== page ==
> globally."  I wish us good luck here!  (A "task group?"  Bert connecting
> with people who are more familiar with the specifics of this broader
> problem than it appears to many on this list?  People on this list who have
> just had their perspective shifted and now know better how to address
> Bert's issues with aplomb and more-concrete answers?  I'm exhausting my
> personal resources here).
> >>> (Tagging is) a very closed group, and that it gets hostile sometimes
> because some people who for long participate in it, feel like the current
> tagging and mapping behaviours, and wiki is their "work". In some sense it
> is of course, but the result of that work is not reflected in general good
> mapping and tagging behaviours.  So the "work" is not done, and it will
> never be, be more open and less hostile for the new emerging OSM mapping
> communities, views and interpretations, "scope" perceptions, without
> feeling abused or attacked for the hard work you have done so far, or what
> OSM has become. Due to the demographics of these new emerging groups, most
> of them young people, they have the perception that the work being done so
> far is not that great, that they can do better, new views are not heard,
> talk groups considered irrelevant and they rebel by doing what they want,
> because they can, they will if they find they are not being heard or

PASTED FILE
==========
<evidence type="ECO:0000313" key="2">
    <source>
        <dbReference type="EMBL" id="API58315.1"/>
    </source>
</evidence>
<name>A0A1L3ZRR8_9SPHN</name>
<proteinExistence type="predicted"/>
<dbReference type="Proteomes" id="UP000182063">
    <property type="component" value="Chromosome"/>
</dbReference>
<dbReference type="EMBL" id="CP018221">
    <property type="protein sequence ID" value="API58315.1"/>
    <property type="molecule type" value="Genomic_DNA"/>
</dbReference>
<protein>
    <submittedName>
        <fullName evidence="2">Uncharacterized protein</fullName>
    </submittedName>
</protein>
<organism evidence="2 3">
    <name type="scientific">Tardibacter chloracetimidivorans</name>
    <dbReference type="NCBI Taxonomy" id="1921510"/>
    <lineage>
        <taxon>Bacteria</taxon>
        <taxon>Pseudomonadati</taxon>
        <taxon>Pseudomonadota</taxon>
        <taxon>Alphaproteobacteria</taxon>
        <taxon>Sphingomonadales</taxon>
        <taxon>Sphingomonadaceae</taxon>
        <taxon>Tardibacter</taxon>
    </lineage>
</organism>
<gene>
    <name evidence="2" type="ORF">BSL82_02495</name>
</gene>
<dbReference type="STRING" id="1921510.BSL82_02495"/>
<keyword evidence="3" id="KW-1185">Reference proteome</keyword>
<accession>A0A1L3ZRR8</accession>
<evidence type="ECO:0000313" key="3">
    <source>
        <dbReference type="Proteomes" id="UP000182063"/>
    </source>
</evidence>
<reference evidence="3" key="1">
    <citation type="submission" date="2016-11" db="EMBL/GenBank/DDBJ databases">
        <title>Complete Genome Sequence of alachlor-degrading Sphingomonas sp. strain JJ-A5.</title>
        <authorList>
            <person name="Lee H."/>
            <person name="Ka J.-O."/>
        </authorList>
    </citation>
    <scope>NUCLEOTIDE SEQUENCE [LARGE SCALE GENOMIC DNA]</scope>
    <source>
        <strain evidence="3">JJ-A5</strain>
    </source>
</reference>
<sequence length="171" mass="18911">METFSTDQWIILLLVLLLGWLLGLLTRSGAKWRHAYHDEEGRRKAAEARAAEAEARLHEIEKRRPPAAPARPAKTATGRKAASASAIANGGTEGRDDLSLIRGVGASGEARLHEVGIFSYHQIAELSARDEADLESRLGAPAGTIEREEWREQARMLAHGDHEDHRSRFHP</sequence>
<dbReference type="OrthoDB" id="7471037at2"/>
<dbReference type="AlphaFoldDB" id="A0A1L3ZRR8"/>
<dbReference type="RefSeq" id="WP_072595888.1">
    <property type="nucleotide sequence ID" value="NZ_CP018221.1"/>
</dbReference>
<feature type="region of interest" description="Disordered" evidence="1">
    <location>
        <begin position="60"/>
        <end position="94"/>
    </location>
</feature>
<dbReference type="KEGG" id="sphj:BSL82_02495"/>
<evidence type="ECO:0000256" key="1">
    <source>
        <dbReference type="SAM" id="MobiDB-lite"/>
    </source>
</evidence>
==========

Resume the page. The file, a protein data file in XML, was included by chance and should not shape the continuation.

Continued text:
> respected. It has the potential to make this whole group, the whole of the
> OSM project irrelevant to them and to create their own fork, within or
> outside the OSM community.
> >>> That's why we locally tend to map these as residential roads.
> I get it that (especially younger) newcomers to OSM see what they see and
> think "this isn't that great, we can do better..." as I have experienced
> this before with mappers in my area in exactly the same way.  While it is
> work to do this, I (as an "elder" in your context) find that what I can and
> do share is this:  Many contributors doing our best have worked on this
> (map) for many years with the best of our abilities to speak with one
> voice.  Sometimes, what we have done looks scattered, or like it doesn't
> knit together well, or even worse, that it seems to not provide a good
> foundation for newer voices to contribute to the harmony (or "emerging
> harmony").  You identify problems and deficiencies and as you do, we all
> see there are indeed problems.  However, what OSM now has is the (solid)
> foundation that there is.  It is not perfect, but it is good, even very
> good.  Part of making it as good as it is and as excellent as it can be is
> finding ways to improve it in the context of how it gets improved, as
> difficult as that seems at first.  We would all like a map that has
> ready-made the tools, data and instructions that it takes to continue to
> map the globe as well as we can, but we must also recognize that for those
> of us who have the skills to not only map, but improve these other
> (infrastructural) aspects of OSM, we must improve its infrastructure where